Definition and Overview

Ultrasound, when used in a medical environment is also referred to as ultrasonography or sonography. It is an imaging method commonly used to diagnose a variety of medical conditions and diseases. An ultrasound device uses sound waves that produce echoes when beamed inside the body. These waves will then produce an image that medical practitioners use to diagnose the patient's illness or condition.

Majority of ultrasound procedures are performed using ultrasound equipment outside of the body. However, some medical conditions require that the sonar device be inserted into the body.

How the procedure works

Ultrasound devices are commonly used by physicians or specialists to obtain an image of a patient's internal organs. The image is produced when a probe is moved over an area of the body, such as the stomach. The probe emits sound waves that penetrate the skin and sends an echo back to the probe. The echo is recorded and transmitted as images to a monitor. However, the quality of the images can be affected by several factors.

  • Air and gas
  • Layers of fat
  • Bone
  • Skills of the operator

When an ultrasound is used

Ultrasound is commonly used as a diagnostic tool. However, it can also be used in screening procedures or a treatment programs. The most common uses of ultrasound are to:

  • Evaluate the performance of the heart (echocardiography). The procedure can be performed either as a trans-thoracic (probe used outside the body) or trans-esophageal (probe is inserted into the esophagus through the mouth)
  • Evaluate blood clots in vessels – ultrasound can detect blood clots in conditions such as superficial or deep venous thrombosis, aneurysms, or stenosis. It is often used on stroke patients.
  • Evaluate Abdominal Structures – ultrasound is used to detect gallstones, determine if there is an infection in an organ, find blockages in the bile ducts, check for appendicitis or kidney stones, and to find the causes of conditions like lower abdominal pains.
  • Evaluate the thyroid gland to find tumors or nodule growth.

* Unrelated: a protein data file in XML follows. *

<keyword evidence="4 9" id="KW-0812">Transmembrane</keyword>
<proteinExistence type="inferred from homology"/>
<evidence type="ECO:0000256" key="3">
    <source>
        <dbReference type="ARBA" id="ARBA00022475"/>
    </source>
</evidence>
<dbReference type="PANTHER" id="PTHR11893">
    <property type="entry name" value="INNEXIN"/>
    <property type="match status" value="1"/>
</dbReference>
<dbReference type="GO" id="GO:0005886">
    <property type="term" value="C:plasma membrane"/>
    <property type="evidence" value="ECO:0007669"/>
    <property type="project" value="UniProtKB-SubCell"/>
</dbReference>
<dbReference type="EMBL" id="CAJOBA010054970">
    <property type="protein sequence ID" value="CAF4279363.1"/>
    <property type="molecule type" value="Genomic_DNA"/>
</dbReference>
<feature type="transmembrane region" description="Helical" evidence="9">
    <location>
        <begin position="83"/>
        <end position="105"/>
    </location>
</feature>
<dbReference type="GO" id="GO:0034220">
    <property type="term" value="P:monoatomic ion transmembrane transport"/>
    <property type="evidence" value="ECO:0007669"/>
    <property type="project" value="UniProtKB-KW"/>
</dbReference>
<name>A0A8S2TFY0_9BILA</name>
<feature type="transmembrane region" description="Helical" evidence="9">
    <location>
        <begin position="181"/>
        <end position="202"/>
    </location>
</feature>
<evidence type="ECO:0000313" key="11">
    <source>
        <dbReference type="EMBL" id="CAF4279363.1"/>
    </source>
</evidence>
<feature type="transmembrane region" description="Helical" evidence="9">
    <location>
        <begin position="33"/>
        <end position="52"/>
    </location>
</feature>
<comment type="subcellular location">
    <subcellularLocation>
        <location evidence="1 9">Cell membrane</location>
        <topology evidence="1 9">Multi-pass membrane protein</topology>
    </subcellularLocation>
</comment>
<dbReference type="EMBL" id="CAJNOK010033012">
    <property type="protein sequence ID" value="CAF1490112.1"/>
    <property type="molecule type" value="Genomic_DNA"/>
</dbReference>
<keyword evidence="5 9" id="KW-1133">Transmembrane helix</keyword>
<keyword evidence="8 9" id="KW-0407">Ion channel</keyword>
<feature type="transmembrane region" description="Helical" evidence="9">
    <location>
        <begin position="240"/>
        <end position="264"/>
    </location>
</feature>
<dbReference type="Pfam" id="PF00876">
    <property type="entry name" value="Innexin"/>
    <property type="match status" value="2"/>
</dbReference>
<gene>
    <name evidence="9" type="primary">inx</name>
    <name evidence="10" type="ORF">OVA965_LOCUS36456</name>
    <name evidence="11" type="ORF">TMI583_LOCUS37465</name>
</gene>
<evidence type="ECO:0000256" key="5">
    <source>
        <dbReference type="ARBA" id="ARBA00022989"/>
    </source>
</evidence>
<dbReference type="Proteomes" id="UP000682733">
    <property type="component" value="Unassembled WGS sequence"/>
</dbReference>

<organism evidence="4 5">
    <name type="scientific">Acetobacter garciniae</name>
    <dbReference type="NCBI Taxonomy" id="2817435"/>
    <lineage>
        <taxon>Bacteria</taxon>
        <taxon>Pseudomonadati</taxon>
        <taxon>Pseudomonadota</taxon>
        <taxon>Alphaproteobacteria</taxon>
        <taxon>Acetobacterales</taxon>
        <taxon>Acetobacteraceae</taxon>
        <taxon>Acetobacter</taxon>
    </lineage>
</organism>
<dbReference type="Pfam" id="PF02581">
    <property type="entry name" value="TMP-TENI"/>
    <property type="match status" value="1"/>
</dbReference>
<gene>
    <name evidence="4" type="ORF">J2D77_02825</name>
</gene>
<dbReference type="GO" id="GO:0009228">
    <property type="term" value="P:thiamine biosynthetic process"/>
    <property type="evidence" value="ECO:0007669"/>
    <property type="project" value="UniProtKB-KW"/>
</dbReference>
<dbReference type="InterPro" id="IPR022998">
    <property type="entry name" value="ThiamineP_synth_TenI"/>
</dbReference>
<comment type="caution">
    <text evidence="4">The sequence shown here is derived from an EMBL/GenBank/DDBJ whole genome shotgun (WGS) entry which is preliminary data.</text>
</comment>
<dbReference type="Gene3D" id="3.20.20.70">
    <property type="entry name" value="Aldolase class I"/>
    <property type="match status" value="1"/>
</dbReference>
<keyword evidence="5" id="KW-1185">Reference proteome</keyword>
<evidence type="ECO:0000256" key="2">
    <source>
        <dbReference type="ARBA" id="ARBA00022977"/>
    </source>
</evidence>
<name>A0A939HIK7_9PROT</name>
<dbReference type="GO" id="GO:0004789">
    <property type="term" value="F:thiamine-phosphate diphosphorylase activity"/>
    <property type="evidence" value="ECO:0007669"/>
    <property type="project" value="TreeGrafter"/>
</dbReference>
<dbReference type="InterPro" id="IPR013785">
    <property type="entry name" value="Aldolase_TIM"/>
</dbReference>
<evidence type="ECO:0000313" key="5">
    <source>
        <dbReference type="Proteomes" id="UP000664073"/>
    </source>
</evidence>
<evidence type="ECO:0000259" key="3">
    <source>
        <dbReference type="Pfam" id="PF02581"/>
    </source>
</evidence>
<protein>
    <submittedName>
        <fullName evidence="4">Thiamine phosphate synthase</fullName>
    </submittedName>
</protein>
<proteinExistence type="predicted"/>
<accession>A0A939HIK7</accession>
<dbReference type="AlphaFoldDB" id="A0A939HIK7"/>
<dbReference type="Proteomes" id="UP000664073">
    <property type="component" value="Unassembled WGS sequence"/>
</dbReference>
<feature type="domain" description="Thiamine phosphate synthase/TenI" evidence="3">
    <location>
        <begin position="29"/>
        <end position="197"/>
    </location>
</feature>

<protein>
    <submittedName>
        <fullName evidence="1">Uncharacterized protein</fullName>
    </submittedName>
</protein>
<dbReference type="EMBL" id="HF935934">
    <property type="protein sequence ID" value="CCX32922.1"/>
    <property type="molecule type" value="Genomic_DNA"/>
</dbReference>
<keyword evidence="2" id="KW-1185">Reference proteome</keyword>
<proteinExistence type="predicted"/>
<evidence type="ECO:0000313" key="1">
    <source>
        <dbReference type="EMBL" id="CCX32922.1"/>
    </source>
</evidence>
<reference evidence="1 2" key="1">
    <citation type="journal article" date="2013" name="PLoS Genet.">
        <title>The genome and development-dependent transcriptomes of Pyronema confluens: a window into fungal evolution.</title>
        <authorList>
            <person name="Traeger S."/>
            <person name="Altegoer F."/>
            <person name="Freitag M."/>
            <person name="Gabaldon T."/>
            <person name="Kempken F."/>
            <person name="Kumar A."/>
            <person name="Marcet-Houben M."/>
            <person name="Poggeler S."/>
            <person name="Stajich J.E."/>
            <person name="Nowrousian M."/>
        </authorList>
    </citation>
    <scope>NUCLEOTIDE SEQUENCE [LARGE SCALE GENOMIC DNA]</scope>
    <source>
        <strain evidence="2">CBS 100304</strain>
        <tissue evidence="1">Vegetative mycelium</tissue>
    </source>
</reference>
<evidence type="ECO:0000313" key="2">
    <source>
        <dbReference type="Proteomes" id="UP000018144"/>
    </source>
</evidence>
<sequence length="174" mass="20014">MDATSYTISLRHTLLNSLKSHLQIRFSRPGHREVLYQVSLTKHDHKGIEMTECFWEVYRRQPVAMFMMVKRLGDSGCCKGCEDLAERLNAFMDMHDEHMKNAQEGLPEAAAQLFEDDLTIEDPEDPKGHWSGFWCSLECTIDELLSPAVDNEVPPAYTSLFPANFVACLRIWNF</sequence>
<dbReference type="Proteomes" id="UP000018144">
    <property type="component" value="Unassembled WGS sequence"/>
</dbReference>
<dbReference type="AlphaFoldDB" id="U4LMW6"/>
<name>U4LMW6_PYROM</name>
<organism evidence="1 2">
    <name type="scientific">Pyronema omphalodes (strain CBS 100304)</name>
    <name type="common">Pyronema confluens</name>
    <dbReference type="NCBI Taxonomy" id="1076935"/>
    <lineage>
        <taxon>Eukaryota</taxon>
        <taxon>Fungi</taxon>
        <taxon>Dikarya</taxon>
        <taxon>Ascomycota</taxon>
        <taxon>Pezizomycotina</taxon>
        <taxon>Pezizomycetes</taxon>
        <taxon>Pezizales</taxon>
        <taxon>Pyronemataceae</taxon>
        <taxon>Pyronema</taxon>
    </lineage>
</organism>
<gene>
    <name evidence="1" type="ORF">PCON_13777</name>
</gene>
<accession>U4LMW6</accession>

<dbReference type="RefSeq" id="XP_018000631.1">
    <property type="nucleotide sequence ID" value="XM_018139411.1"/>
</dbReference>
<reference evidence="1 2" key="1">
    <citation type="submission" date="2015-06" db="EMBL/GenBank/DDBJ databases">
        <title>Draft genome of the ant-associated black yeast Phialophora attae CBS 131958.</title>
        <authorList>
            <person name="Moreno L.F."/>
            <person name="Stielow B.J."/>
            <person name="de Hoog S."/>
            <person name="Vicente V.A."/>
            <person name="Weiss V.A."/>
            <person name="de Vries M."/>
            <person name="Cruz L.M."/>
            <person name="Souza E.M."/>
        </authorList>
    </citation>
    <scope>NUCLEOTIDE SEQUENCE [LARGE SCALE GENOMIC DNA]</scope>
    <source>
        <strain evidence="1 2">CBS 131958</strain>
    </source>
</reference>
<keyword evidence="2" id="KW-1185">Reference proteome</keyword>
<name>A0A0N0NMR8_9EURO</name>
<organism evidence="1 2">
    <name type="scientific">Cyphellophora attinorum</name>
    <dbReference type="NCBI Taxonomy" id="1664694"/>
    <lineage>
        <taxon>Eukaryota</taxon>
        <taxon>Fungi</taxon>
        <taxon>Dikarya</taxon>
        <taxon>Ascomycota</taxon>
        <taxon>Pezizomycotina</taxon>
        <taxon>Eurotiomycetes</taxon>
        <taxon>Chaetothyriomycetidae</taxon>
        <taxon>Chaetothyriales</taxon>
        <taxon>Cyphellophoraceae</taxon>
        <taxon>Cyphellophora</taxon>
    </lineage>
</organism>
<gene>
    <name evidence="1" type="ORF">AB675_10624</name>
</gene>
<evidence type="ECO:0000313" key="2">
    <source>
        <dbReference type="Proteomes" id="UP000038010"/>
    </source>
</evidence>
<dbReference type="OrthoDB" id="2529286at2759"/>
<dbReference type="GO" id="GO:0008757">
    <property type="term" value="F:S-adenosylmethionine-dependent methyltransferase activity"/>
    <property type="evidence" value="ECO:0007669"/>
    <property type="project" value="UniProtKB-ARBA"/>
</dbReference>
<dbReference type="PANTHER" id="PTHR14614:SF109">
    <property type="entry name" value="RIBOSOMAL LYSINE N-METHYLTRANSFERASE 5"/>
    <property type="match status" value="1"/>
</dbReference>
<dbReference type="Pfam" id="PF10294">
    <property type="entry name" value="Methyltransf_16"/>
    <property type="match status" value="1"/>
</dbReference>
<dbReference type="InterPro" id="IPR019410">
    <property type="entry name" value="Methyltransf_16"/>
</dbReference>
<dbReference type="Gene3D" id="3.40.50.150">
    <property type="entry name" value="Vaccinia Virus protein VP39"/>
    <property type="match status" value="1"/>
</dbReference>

• Evaluate knee joints to check for fluid buildup
  • Help physicians insert an intravenous line when it is difficult to detect a vein
  • Evaluate the womb during pregnancy
  • Find genital and/or prostate abnormalities
  • Diagnose cancer

Associated risks

Ultrasound is a safe procedure, and there have been no reported risks associated with the procedure. However, because of its limitations, some doctors may order additional imaging tests such as an x-ray, MRI, or CT-scan, which have associated risks because of the use of radiation.

How an Ultrasound is performed

The doctor will first inform you what you'll need to do in order to prepare for an ultrasound. In some cases, the doctor may ask the patient to go on a fast for at least 8 hours, especially when the area to be examined is around the abdomen. Food inside the intestines can affect the quality of the ultrasound images.

You will then be asked to lie down on a table with the portion of your body to be tested exposed. The sonographer (ultrasound technician) or the doctor will then apply a special gel to the area. The gel helps the probe move easily over the skin and prevent any friction. The gel also helps in transmitting the sound waves into the body.

As the sonographer or doctor moves the probe around the area, low-frequency sound waves are transmitted into the body. However, you won't be able to hear the sound because they are at a frequency that is too high for the human ear. The sound waves will bounce back when they hit dense objects. The computer records the echo and displays the image on a computer monitor.

The doctor may adjust the pressure on the probe from time to time or ask you to change your position to achieve a better angle.

Once the doctor is satisfied with the images, the gel is wiped off, and you can return to your daily activities or your hospital room. The technician or doctor will need some time to analyze the image, especially when checking for abnormalities. In pregnancy cases, the doctor will normally be able to perform the analysis during the procedure.

To analyze the image, the doctor or the technician will need to be well versed in the structure of a normal organ. The doctor will be able to tell if there are any abnormalities in your organs by examining the images closely. In some cases, the doctor may require further tests, such as a tissue test to provide an accurate diagnosis of the abnormality.

References:

  • American Institute of Ultrasound in Medicine. http://www.aium.org/
  • Focused Ultrasound Foundation. http://www.fusfoundation.org/
Share This Information: